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    playwrites

      CHEWING THE EXISTENTIAL CUD:

      THE TRANSFORMATION OF TRAGEDY IN

      *THE DARK AT THE TOP OF THE STAIRS.*

      David Johansson..page4

      So Inge is the only one of the 50's "big three" with an answer. And it isn't pat. It's as complex as human behavior, yet we may be thankful that it's as complex as human behavior, yet we may be thankful that it's more rational. Inge's people gut it out, whereas in Menagerie Tom escapes into alcoholic oblivion to become a poet, and in Salesman Biff hightails it to Texas to be a cowboy all abandoning their families. And while Rubin Flood may be a philandering drunk, he's willing to make an effort at home. And maybe that is more heroic than the tragedy of Willy Loman less theatrical perhaps, but just as dignified, in a quieter way.

      In The Dark at the Top of the Stairs, The Flood family finds itself in as much of a dysfunctional mess as the ones constructed by Williams and Miller. The little boy Sonny is teased, Cora is beaten, Rubin commits adultery and his daughter, Reenie, like Laura in Menagerie, is a cowering introvert who vomits whenever she has a date. So the family is in a fix, a fix financially and emotionally. But unlike Willy in Salesman or Amanda in Menagerie, Cora in Dark centers her family. She accomplishes this through pragmatism, for both she and her husband Rubin are not prey to the false idealism of Willy and Amanda. Willy and Amanda are trapped by nostalgia. They fall into the well of the past. Cora and Rubin, on the other hand, find release through extroversion. They don't sulk, they act, and the audience's experience of this marvelous display of will this volition inspires theatre-goes.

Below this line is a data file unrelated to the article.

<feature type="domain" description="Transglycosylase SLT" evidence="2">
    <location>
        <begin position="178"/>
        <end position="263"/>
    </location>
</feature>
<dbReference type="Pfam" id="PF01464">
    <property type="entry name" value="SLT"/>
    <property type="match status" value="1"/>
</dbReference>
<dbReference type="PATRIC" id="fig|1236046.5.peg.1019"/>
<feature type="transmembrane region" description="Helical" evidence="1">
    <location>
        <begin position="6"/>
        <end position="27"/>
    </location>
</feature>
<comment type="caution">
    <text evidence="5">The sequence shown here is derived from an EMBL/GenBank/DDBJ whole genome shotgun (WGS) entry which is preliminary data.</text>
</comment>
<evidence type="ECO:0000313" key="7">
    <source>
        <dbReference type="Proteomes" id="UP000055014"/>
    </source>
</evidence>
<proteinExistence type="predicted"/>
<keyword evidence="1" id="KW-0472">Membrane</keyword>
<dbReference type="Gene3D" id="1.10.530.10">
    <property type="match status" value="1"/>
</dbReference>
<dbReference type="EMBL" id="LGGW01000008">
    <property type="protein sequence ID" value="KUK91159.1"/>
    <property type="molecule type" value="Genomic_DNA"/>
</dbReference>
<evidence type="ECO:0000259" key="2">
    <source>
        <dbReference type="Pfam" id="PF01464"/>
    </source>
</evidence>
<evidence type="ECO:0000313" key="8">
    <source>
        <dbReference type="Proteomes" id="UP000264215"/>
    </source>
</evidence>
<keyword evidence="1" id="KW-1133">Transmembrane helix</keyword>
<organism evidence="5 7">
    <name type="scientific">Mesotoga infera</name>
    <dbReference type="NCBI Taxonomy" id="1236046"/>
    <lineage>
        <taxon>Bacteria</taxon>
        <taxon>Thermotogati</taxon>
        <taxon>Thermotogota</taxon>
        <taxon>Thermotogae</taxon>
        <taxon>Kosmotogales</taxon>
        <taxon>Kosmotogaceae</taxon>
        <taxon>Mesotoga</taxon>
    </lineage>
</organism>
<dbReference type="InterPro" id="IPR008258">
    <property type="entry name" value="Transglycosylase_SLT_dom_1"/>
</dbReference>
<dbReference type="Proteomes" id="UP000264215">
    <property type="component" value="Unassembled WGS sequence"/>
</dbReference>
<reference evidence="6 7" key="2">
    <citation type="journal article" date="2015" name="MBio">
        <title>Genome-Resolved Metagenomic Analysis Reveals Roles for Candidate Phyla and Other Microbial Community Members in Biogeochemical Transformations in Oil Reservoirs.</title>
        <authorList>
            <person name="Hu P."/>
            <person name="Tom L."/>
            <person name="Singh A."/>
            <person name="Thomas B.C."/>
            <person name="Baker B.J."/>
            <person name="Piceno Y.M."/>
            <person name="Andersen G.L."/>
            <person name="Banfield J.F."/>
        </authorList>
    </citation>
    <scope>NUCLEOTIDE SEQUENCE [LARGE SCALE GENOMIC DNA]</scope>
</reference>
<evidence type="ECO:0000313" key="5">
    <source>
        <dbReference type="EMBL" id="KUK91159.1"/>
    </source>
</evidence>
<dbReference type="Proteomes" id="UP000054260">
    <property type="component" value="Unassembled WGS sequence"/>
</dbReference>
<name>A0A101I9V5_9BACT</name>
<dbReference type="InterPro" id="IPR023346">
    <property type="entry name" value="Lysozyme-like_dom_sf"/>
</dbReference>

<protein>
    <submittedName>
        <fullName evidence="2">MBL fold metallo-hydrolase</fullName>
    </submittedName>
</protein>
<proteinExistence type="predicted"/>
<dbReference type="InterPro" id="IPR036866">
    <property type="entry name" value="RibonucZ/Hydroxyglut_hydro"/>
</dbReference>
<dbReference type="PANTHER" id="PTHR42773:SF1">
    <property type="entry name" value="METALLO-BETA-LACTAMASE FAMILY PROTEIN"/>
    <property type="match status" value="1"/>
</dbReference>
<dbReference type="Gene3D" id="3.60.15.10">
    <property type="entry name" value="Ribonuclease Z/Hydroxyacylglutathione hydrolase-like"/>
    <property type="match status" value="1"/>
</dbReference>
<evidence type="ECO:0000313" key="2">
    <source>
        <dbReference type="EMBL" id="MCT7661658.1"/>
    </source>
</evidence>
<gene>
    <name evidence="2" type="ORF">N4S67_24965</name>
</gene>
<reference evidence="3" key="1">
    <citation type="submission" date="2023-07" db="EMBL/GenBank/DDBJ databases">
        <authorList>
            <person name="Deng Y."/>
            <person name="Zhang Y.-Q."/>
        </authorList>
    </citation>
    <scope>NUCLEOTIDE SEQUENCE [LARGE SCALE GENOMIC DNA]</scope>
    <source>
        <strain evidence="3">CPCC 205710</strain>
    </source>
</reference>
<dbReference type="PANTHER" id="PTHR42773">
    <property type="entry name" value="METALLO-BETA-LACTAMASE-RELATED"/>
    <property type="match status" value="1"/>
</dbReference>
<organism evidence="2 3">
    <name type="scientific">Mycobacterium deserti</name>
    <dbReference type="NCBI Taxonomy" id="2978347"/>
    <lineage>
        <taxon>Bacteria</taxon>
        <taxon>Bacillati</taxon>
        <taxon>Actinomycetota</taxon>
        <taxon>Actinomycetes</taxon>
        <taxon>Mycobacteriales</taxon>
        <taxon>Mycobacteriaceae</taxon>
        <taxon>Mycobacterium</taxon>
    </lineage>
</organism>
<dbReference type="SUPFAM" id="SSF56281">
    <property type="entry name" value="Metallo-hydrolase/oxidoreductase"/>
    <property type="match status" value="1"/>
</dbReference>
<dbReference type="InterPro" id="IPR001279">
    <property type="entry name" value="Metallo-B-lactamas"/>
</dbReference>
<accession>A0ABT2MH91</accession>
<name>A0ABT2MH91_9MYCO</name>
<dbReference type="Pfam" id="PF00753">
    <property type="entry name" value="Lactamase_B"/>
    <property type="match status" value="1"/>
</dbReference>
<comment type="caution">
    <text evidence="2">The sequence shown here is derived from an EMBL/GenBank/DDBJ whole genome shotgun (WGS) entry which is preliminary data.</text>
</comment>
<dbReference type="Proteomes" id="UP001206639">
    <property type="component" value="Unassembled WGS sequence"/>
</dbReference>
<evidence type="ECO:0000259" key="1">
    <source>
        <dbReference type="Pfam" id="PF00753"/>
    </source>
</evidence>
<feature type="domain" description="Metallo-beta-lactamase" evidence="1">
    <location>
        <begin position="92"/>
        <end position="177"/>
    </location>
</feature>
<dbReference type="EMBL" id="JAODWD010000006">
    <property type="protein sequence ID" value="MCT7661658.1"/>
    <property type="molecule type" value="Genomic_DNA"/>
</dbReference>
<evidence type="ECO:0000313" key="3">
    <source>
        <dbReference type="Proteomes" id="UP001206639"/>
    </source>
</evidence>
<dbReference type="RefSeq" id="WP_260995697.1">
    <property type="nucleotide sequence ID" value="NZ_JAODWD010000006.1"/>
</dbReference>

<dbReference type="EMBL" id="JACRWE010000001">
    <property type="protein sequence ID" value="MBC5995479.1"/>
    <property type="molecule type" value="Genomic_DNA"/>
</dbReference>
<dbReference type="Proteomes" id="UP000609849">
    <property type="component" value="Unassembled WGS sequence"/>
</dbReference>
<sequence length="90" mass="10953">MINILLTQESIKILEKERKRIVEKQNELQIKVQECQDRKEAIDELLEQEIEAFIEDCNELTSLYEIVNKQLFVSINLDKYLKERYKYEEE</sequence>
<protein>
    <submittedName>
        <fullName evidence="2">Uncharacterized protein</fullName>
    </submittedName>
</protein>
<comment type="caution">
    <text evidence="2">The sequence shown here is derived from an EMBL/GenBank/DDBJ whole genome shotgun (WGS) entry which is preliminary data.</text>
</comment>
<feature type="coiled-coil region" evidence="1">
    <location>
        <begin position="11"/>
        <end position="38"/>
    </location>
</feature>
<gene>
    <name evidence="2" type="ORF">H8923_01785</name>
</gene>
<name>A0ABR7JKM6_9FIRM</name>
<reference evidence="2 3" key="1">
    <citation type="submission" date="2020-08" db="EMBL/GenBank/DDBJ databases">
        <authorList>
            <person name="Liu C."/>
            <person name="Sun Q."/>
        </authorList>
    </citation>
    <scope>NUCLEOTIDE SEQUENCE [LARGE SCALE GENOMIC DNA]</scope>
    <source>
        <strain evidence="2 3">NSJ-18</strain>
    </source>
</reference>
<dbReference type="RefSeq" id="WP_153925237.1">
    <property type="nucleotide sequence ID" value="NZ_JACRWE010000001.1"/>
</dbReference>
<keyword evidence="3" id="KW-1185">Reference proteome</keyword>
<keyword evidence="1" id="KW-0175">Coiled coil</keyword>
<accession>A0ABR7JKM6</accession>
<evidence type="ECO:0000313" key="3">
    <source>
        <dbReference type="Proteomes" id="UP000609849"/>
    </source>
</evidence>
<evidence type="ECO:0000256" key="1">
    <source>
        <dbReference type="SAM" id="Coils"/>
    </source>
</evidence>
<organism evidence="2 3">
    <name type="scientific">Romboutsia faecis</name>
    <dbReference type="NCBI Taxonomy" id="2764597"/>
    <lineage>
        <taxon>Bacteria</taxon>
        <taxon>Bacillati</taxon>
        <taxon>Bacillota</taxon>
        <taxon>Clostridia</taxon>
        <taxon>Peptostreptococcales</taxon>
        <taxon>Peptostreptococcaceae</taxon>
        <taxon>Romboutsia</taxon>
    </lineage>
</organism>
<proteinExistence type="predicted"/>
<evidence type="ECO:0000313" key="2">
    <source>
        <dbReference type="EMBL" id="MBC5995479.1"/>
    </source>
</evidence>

Dark's resolution holds open at least the possibility of improvement, and that is territory staked out by Inge. Indeed, at the close of Dark Cora relinquishes a small part of her matriarchal power in return for which her "handsome buck" of a husband tacitly agrees not to stray toward the Mavis Pruitts of the world. In short, they compromise, each bends, and in so doing they achieve an emotional as well as a physical diplomacy unavailable to Morris and Lottie, the couple Inge places in counterpoint to them. Lottie, Cora's sister, and her husband Morris are stable but passionless. Lottie even envies Cora's quarrels with Rubin. She exclaims, "I wish to God someone loved me enough to hit me. You and Rubin fight. Oh, God I like a good fight. Anything'd be better than this nothing."


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